Schools Challenge State Tax Adjustments

AUSTIN (CN) – Public school funding is a tangled mess in the United States, as shown by two recent lawsuits in Texas, in which school districts sued the state, insisting that the houses in their districts are worth less than the state thinks.
     The Marathon Independent School District and the Terlingua Consolidated School District sued Texas Comptroller of Public Accounts Susan Combs, in separate but similar lawsuits, on Aug. 14 in Travis County Court.
     Public schools in the United States receive most of their local funding from property taxes – with the result that wealthy communities generally pay a lower tax rate on property than poor communities do – as a higher tax rate is needed to raise the same amount of money from cheaper houses.
     Because property taxes are insufficient, states and the federal government must make up the rest. Because of the obvious inequity of charging a wealthy community lower tax rates for better schools, while charging a nearby poor community higher rates for dilapidated schools, states have devised a welter of rules to redistribute the taxes – generally, without calling it redistribution. Often, local districts send all their tax revenue to the state capital, which then applies formulae to send it back.
     According to the Marathon school district’s lawsuit: “State aid to Texas school districts is distributed on the basis of their local wealth, with lower wealth districts receiving a proportionately greater share of state funds than higher wealth districts. For state funding purposes, each school district’s wealth is measured by the results of an annual property value study conducted by the Comptroller, rather than by the values certified to each school district by its local appraisal district.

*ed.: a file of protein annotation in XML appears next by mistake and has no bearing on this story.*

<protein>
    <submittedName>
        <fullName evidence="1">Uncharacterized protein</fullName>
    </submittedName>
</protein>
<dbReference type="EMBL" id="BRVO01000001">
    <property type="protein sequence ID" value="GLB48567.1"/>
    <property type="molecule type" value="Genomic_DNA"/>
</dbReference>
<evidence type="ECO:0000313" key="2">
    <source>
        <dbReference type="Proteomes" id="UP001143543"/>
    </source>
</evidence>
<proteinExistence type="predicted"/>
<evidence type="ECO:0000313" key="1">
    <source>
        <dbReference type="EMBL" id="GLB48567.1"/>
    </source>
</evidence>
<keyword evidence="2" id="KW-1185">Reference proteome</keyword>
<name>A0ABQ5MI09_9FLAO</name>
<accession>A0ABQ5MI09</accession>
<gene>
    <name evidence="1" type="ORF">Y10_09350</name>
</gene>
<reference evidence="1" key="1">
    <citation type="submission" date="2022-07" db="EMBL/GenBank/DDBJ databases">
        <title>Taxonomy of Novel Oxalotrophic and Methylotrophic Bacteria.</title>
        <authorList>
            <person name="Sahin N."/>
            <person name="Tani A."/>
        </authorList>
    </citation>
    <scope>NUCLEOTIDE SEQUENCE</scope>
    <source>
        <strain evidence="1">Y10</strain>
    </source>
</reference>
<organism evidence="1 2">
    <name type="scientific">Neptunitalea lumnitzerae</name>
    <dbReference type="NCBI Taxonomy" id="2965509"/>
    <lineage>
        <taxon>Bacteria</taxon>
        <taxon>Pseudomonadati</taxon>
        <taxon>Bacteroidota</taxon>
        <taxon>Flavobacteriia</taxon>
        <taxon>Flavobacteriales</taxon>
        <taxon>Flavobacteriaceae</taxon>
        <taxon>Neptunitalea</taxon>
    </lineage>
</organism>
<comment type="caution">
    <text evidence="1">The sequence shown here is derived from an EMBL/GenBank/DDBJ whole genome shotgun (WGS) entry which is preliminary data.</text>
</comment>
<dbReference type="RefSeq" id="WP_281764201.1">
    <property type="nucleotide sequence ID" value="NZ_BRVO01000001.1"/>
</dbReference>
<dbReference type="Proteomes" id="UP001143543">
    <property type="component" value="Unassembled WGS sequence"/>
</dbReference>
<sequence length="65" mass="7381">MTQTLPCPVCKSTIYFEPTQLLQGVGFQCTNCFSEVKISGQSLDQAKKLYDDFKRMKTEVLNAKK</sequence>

“No single factor in the state’s school finance system is more important to a school district’s level of state funding than the final results of this annual property value study. To the extent the Comptroller’s study overstates a school district’s property values, the district’s state aid is reduced. This reduction occurs because the study has found the district to be ‘wealthier’ than reported by the local appraisal district.”
     So, in short, Marathon and Terlingua claim their residents are not as well-off as the state says, so they should get more money from the state. The specifically challenge the use of “local modifiers,” which estimate the difference between local costs and national costs of “sample residential properties.”
     Marathon claims: “On two of the properties in the sample the Comptroller applied a local modifier of 1.23 and 1.25. However, the sales used by the Comptroller to develop these local modifiers could in no way support the local modifiers computed by the Comptroller due to the characteristics of the properties involved and these local modifiers were severely flawed. However, other sales not considered by the Comptroller should have been used and would result in a local modifier of .93.”
     Both districts ask the court to order the Comptroller to “correct the challenged local modifiers.”
     Both are represented by Doug Ray, with Ray & Wood.

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